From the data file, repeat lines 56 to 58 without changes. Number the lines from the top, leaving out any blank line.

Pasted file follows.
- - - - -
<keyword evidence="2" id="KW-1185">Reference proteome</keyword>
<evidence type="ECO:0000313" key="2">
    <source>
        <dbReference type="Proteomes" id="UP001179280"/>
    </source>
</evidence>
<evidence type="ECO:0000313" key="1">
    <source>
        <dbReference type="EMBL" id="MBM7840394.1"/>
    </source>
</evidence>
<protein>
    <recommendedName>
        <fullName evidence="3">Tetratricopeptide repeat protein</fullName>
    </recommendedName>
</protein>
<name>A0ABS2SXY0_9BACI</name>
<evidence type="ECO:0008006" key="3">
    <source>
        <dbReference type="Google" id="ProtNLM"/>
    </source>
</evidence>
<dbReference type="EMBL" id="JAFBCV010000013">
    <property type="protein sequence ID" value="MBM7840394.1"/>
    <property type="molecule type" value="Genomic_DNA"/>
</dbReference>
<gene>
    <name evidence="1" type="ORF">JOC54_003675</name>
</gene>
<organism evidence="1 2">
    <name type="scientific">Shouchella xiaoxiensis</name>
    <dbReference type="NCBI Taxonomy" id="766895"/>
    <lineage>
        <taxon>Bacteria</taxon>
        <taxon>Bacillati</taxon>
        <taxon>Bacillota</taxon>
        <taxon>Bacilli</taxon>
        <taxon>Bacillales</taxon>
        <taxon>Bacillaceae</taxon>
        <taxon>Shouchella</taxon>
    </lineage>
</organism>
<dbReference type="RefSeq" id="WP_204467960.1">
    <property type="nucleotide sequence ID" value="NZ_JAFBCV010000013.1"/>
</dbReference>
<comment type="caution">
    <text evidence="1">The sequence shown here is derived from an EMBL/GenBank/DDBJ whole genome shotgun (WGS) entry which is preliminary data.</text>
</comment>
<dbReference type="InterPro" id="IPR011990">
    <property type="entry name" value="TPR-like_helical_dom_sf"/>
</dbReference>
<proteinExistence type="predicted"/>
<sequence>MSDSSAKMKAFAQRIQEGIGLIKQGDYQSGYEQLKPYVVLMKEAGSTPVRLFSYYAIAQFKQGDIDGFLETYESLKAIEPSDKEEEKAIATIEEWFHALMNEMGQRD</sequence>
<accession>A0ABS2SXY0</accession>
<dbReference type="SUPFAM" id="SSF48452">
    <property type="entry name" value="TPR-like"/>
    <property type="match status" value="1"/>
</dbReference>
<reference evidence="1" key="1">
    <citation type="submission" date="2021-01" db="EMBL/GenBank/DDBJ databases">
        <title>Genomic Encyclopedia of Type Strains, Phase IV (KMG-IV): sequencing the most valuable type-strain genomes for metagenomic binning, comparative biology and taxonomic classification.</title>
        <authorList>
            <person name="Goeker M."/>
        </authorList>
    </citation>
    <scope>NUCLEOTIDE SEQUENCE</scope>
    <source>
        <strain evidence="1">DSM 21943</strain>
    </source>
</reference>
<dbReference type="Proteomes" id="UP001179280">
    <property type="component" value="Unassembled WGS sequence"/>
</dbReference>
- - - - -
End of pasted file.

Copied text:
    <property type="entry name" value="TPR-like"/>
    <property type="match status" value="1"/>
</dbReference>